Despite the rise of alternative energy resources, the global demand for oil continues on an upward trend. In the United States, over 7.2 billion barrels of petroleum are used annually, with an average of just under 20 million barrels a day. Some employers plan to increase their workforce by at least 5 percent over the next year to help meet the demand.
Extracting oil from the ground is a dangerous industry, whether it’s done on land or sea. Workers are dealing with highly-combustible materials and operating heavy equipment daily. According to data provided by the National Institute for Occupational Safety and Health (NIOSH), workers in this industry are much more likely to die at their job than other workers. Often, their work site is offshore, which isn’t close to first responders. A fire or sudden explosion could quickly escalate into a disaster.
When a tragedy occurs on an oil rig or in an oilfield, many government agencies want answers about why people have been injured. Could better safety standards have helped reduce the number of victims? Here are some of the issues that should be addressed.
How many oilfield workers are injured on the job?
Working on an oil rig is one of the most dangerous jobs in the world. The industry boom has gone from an average of 800 oil rigs in the late 1990s to 1,300 current drilling sites. Unfortunately, work related death rates have increased as well. The Center for Disease Control (CDC) reported that the fatality rate has climbed by 30 percent in the last four years. The three states with the most oilfield deaths are Texas, Oklahoma, and Louisiana.
Workers have been hospitalized for losing a limb, bone fractures and severe burns. The U.S. Labor Department feels that oil companies are under-reporting their workers’ injuries by at least 60 percent. They point to the culture of the industry as the leading cause of under-reporting.
Why are oilfields so dangerous?
Many work-related injuries are associated with the misuse of heavy equipment and failure to implement correct workplace safety procedures. Employers expect employees to work long hours in a physically-demanding environment. Longer hours could also cause higher rates of human error that may jeopardize safety.
Hazards working on an elevated platform
One misstep or loss of balance on an elevated platform could mean a fall to your death. Oilfield falls have increased by two percent annually since the oil industry boom. Recent OSHA data shows that 52 percent of oilfield workers’ falls came from heights of more than 30 feet above ground. 35 percent of those falls happened while the oil rig was being assembled or disassembled.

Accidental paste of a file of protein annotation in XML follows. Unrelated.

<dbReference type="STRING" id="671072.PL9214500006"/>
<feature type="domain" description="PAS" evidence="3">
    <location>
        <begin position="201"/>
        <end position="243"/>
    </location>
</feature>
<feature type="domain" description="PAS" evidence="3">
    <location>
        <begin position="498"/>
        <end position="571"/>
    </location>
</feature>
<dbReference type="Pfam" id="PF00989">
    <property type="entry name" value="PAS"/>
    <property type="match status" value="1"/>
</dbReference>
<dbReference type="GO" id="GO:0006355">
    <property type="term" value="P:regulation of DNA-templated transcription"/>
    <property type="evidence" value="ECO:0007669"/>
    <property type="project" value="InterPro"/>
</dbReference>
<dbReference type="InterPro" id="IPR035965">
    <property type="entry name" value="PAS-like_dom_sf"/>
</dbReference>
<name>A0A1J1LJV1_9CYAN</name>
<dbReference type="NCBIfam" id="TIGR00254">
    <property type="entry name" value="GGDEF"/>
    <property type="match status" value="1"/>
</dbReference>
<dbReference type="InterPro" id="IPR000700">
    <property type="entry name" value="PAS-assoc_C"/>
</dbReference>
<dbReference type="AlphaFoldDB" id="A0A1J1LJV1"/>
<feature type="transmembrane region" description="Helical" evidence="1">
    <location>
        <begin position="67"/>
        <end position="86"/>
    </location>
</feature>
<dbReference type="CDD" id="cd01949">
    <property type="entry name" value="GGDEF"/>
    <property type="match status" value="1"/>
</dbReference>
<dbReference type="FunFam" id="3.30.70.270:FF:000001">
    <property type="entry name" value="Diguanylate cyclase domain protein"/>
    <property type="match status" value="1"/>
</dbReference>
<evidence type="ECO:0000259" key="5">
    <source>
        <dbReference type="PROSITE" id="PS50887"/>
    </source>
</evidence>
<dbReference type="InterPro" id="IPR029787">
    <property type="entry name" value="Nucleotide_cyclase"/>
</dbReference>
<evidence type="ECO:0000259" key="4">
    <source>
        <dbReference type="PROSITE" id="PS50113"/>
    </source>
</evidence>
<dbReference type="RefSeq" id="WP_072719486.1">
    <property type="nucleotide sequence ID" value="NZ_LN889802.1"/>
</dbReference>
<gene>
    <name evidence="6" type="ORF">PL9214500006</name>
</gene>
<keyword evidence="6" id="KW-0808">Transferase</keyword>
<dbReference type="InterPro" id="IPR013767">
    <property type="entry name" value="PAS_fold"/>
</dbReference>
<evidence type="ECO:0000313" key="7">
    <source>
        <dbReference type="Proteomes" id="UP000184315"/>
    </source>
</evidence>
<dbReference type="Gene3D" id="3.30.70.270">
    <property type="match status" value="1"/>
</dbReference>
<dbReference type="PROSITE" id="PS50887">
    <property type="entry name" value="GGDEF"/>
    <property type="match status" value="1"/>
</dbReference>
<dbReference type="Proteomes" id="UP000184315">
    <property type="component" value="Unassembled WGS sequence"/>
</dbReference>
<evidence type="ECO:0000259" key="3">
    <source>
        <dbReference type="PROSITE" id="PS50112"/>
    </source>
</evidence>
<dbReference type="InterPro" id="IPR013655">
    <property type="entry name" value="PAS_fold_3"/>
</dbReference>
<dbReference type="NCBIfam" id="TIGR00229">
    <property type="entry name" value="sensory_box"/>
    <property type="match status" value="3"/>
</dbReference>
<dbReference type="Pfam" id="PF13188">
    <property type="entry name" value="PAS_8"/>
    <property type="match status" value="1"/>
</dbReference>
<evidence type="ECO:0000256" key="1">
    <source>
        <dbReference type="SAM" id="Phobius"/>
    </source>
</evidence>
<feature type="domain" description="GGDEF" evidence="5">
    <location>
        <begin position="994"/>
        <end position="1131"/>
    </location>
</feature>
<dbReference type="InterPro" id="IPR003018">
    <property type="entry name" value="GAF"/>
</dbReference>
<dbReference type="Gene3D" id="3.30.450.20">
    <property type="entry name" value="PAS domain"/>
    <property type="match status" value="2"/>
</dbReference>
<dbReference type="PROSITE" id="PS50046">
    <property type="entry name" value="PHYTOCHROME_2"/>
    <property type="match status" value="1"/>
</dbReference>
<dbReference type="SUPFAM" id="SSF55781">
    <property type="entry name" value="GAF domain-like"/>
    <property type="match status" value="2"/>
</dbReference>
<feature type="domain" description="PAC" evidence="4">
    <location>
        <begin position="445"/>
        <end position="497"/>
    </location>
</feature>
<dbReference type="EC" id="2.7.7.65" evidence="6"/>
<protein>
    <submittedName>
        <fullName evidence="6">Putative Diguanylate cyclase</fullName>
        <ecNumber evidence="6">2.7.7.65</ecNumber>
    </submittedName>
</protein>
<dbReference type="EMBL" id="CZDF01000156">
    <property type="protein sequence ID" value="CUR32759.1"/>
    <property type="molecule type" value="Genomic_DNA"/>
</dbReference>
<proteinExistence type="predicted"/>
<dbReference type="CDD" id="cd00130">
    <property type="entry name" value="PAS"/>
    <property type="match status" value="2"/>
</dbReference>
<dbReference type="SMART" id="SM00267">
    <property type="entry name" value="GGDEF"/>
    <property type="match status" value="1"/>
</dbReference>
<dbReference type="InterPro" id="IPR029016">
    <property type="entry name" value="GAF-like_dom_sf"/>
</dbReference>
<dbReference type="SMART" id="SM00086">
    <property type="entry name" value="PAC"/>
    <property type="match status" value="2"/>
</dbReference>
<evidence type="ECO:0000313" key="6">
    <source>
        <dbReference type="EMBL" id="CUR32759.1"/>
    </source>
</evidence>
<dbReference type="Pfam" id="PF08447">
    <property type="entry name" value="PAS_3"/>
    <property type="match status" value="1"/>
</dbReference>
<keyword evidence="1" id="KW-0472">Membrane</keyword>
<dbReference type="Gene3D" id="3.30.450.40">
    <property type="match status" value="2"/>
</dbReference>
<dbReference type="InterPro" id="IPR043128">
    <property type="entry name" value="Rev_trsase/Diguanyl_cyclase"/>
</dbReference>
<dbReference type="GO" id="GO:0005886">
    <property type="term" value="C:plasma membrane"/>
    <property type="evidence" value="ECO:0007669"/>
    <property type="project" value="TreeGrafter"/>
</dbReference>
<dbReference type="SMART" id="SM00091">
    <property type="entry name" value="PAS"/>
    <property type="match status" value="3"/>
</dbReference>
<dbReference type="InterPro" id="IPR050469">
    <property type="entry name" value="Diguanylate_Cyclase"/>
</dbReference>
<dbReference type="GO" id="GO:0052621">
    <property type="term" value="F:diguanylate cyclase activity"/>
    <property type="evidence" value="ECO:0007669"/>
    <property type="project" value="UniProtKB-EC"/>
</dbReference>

Dangers associated with heavy equipment
If heavy equipment is being used high off the ground, it can become a dangerous situation for oilfield workers below. 22 percent of all oilfield deaths were caused by being struck, crushed, or caught by heavy equipment between 2003 and 2006. These types of working conditions are very loud, so communication with co-workers can be difficult, especially if something breaks and falls.
Transportation the the oilfield
Transportation accidents are one of the leading causes of oilfield deaths. A typical oilfield shift is between 8-12 hours each day, for 7-14 days at a time. These busy schedules can lead to fatigue that slows reaction time while traveling back-and-forth from a drilling site. Other transportation hazards include helicopter crashes traveling to-and-from offshore oil rigs.
Petroleum and the chemicals used to drill are highly combustible. If the pressure builds up, it can cause an explosion or start a fire on the rig. According to OSHA, 14 percent of oilfield deaths from 2011 to 2015 were from fires and explosions in the oilfield.
Improved oilfield safety
Too many oilfield workers are suffering from life-changing injuries or have lost their life in workplace accidents. These incidents could have been avoided with improved safety standards. Tighter requirements and tougher inspection policies could help to detect potential workplace dangers and curb the severity of oilfield accidents.
As modern technology becomes readily available, oil rigs are becoming more automated. Workers can be removed from dangerous worksites and placed into safer, monitoring roles. Oil companies can improve safety requirements by offering better protective equipment and providing adequate training to new employees.
Have you been in an oilfield or oil rig accident?
If you’ve been injured or suffered a loss because of an Oilfield Accident, Contact Attorney Dean Boyd today. You can call us at (806) 242-3333 or Contact Us by email to earn more about our Services. You can also visit our office in person at 4423 SW 45th Avenue in Amarillo, Texas or 10623 Quaker Ave #102 in Lubbock, Texas.